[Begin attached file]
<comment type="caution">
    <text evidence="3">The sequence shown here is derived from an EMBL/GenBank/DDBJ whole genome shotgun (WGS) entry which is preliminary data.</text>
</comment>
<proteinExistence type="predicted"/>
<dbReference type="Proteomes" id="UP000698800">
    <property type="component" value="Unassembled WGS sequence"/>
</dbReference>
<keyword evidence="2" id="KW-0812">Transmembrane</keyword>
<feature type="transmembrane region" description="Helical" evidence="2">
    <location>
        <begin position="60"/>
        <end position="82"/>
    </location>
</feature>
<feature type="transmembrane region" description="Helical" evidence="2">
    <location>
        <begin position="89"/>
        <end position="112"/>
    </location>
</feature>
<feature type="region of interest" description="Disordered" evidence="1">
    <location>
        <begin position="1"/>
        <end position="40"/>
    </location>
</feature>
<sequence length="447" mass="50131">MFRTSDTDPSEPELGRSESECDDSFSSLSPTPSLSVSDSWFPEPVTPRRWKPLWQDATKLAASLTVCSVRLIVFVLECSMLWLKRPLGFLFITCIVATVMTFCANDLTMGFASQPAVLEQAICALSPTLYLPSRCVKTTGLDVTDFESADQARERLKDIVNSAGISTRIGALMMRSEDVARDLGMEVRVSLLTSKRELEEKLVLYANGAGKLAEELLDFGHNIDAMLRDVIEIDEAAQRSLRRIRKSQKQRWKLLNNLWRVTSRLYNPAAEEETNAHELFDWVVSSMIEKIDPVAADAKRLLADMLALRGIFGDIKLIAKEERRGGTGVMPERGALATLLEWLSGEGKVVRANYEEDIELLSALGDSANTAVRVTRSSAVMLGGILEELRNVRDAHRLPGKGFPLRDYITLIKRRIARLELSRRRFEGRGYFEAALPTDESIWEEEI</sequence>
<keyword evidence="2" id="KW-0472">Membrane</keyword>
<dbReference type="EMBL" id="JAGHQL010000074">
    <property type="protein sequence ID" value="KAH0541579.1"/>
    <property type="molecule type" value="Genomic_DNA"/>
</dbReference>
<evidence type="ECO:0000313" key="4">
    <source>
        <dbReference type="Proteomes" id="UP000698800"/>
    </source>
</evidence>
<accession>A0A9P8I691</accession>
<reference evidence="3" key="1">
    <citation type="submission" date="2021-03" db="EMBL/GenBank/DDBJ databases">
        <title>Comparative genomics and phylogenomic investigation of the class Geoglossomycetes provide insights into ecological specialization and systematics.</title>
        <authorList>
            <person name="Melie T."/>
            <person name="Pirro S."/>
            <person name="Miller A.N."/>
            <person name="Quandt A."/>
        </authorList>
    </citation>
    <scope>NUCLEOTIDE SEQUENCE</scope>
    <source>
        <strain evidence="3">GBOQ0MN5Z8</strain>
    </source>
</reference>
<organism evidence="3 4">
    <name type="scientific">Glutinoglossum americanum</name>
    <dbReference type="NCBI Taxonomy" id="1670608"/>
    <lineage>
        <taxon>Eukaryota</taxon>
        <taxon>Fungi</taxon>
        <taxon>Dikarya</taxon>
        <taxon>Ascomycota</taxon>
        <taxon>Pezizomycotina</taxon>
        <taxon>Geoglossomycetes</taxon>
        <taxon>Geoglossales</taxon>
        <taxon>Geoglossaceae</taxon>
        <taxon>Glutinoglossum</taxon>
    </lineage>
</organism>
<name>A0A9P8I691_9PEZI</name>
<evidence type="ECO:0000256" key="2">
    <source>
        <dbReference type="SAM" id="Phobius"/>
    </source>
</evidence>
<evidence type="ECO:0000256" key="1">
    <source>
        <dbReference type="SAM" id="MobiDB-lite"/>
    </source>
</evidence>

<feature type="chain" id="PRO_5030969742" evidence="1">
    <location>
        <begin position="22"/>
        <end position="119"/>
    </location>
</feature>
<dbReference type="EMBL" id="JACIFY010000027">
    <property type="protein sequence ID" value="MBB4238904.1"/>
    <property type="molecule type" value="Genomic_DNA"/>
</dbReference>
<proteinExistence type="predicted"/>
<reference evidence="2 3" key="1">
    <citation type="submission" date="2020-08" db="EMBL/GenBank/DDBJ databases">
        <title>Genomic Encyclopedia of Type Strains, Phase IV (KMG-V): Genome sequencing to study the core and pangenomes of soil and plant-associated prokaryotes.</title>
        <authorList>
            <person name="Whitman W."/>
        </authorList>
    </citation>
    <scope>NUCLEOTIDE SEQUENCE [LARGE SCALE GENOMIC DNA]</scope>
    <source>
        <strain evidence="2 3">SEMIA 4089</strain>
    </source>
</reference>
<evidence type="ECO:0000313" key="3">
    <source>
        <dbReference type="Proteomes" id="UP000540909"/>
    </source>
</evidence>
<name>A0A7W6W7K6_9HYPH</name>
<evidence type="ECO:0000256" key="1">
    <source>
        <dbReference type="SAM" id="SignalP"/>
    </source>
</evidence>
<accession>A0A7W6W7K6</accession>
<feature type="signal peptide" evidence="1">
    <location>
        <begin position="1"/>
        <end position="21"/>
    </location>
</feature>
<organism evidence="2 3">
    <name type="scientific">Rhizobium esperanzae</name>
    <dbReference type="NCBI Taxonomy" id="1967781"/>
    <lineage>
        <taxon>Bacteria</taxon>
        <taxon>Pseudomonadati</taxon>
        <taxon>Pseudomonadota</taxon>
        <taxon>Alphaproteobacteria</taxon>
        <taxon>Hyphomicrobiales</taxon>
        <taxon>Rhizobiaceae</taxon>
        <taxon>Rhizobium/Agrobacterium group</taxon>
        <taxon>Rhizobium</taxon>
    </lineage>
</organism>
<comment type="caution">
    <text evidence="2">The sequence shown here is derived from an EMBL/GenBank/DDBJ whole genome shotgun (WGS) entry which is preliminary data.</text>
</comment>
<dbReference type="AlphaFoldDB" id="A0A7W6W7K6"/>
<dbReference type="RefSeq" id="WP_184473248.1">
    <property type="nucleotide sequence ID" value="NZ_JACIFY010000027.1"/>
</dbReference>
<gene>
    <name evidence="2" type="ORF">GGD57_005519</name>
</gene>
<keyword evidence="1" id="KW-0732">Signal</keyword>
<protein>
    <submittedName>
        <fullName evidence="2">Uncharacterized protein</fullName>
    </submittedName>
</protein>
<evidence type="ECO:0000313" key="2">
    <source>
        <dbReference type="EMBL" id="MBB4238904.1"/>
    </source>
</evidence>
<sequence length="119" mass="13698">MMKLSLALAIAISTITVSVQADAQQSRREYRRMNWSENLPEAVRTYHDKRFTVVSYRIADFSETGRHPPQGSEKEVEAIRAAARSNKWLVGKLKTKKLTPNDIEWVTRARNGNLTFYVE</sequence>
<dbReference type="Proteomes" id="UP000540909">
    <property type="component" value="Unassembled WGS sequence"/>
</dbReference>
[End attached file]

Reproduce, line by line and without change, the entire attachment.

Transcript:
<comment type="caution">
    <text evidence="3">The sequence shown here is derived from an EMBL/GenBank/DDBJ whole genome shotgun (WGS) entry which is preliminary data.</text>
</comment>
<proteinExistence type="predicted"/>
<dbReference type="Proteomes" id="UP000698800">
    <property type="component" value="Unassembled WGS sequence"/>
</dbReference>
<keyword evidence="2" id="KW-0812">Transmembrane</keyword>
<feature type="transmembrane region" description="Helical" evidence="2">
    <location>
        <begin position="60"/>
        <end position="82"/>
    </location>
</feature>
<feature type="transmembrane region" description="Helical" evidence="2">
    <location>
        <begin position="89"/>
        <end position="112"/>
    </location>
</feature>
<feature type="region of interest" description="Disordered" evidence="1">
    <location>
        <begin position="1"/>
        <end position="40"/>
    </location>
</feature>
<sequence length="447" mass="50131">MFRTSDTDPSEPELGRSESECDDSFSSLSPTPSLSVSDSWFPEPVTPRRWKPLWQDATKLAASLTVCSVRLIVFVLECSMLWLKRPLGFLFITCIVATVMTFCANDLTMGFASQPAVLEQAICALSPTLYLPSRCVKTTGLDVTDFESADQARERLKDIVNSAGISTRIGALMMRSEDVARDLGMEVRVSLLTSKRELEEKLVLYANGAGKLAEELLDFGHNIDAMLRDVIEIDEAAQRSLRRIRKSQKQRWKLLNNLWRVTSRLYNPAAEEETNAHELFDWVVSSMIEKIDPVAADAKRLLADMLALRGIFGDIKLIAKEERRGGTGVMPERGALATLLEWLSGEGKVVRANYEEDIELLSALGDSANTAVRVTRSSAVMLGGILEELRNVRDAHRLPGKGFPLRDYITLIKRRIARLELSRRRFEGRGYFEAALPTDESIWEEEI</sequence>
<keyword evidence="2" id="KW-0472">Membrane</keyword>
<dbReference type="EMBL" id="JAGHQL010000074">
    <property type="protein sequence ID" value="KAH0541579.1"/>
    <property type="molecule type" value="Genomic_DNA"/>
</dbReference>
<evidence type="ECO:0000313" key="4">
    <source>
        <dbReference type="Proteomes" id="UP000698800"/>
    </source>
</evidence>
<accession>A0A9P8I691</accession>
<reference evidence="3" key="1">
    <citation type="submission" date="2021-03" db="EMBL/GenBank/DDBJ databases">
        <title>Comparative genomics and phylogenomic investigation of the class Geoglossomycetes provide insights into ecological specialization and systematics.</title>
        <authorList>
            <person name="Melie T."/>
            <person name="Pirro S."/>
            <person name="Miller A.N."/>
            <person name="Quandt A."/>
        </authorList>
    </citation>
    <scope>NUCLEOTIDE SEQUENCE</scope>
    <source>
        <strain evidence="3">GBOQ0MN5Z8</strain>
    </source>
</reference>
<organism evidence="3 4">
    <name type="scientific">Glutinoglossum americanum</name>
    <dbReference type="NCBI Taxonomy" id="1670608"/>
    <lineage>
        <taxon>Eukaryota</taxon>
        <taxon>Fungi</taxon>
        <taxon>Dikarya</taxon>
        <taxon>Ascomycota</taxon>
        <taxon>Pezizomycotina</taxon>
        <taxon>Geoglossomycetes</taxon>
        <taxon>Geoglossales</taxon>
        <taxon>Geoglossaceae</taxon>
        <taxon>Glutinoglossum</taxon>
    </lineage>
</organism>
<name>A0A9P8I691_9PEZI</name>
<evidence type="ECO:0000256" key="2">
    <source>
        <dbReference type="SAM" id="Phobius"/>
    </source>
</evidence>
<evidence type="ECO:0000256" key="1">
    <source>
        <dbReference type="SAM" id="MobiDB-lite"/>
    </source>
</evidence>

<feature type="chain" id="PRO_5030969742" evidence="1">
    <location>
        <begin position="22"/>
        <end position="119"/>
    </location>
</feature>
<dbReference type="EMBL" id="JACIFY010000027">
    <property type="protein sequence ID" value="MBB4238904.1"/>
    <property type="molecule type" value="Genomic_DNA"/>
</dbReference>
<proteinExistence type="predicted"/>
<reference evidence="2 3" key="1">
    <citation type="submission" date="2020-08" db="EMBL/GenBank/DDBJ databases">
        <title>Genomic Encyclopedia of Type Strains, Phase IV (KMG-V): Genome sequencing to study the core and pangenomes of soil and plant-associated prokaryotes.</title>
        <authorList>
            <person name="Whitman W."/>
        </authorList>
    </citation>
    <scope>NUCLEOTIDE SEQUENCE [LARGE SCALE GENOMIC DNA]</scope>
    <source>
        <strain evidence="2 3">SEMIA 4089</strain>
    </source>
</reference>
<evidence type="ECO:0000313" key="3">
    <source>
        <dbReference type="Proteomes" id="UP000540909"/>
    </source>
</evidence>
<name>A0A7W6W7K6_9HYPH</name>
<evidence type="ECO:0000256" key="1">
    <source>
        <dbReference type="SAM" id="SignalP"/>
    </source>
</evidence>
<accession>A0A7W6W7K6</accession>
<feature type="signal peptide" evidence="1">
    <location>
        <begin position="1"/>
        <end position="21"/>
    </location>
</feature>
<organism evidence="2 3">
    <name type="scientific">Rhizobium esperanzae</name>
    <dbReference type="NCBI Taxonomy" id="1967781"/>
    <lineage>
        <taxon>Bacteria</taxon>
        <taxon>Pseudomonadati</taxon>
        <taxon>Pseudomonadota</taxon>
        <taxon>Alphaproteobacteria</taxon>
        <taxon>Hyphomicrobiales</taxon>
        <taxon>Rhizobiaceae</taxon>
        <taxon>Rhizobium/Agrobacterium group</taxon>
        <taxon>Rhizobium</taxon>
    </lineage>
</organism>
<comment type="caution">
    <text evidence="2">The sequence shown here is derived from an EMBL/GenBank/DDBJ whole genome shotgun (WGS) entry which is preliminary data.</text>
</comment>
<dbReference type="AlphaFoldDB" id="A0A7W6W7K6"/>
<dbReference type="RefSeq" id="WP_184473248.1">
    <property type="nucleotide sequence ID" value="NZ_JACIFY010000027.1"/>
</dbReference>
<gene>
    <name evidence="2" type="ORF">GGD57_005519</name>
</gene>
<keyword evidence="1" id="KW-0732">Signal</keyword>
<protein>
    <submittedName>
        <fullName evidence="2">Uncharacterized protein</fullName>
    </submittedName>
</protein>
<evidence type="ECO:0000313" key="2">
    <source>
        <dbReference type="EMBL" id="MBB4238904.1"/>
    </source>
</evidence>
<sequence length="119" mass="13698">MMKLSLALAIAISTITVSVQADAQQSRREYRRMNWSENLPEAVRTYHDKRFTVVSYRIADFSETGRHPPQGSEKEVEAIRAAARSNKWLVGKLKTKKLTPNDIEWVTRARNGNLTFYVE</sequence>
<dbReference type="Proteomes" id="UP000540909">
    <property type="component" value="Unassembled WGS sequence"/>
</dbReference>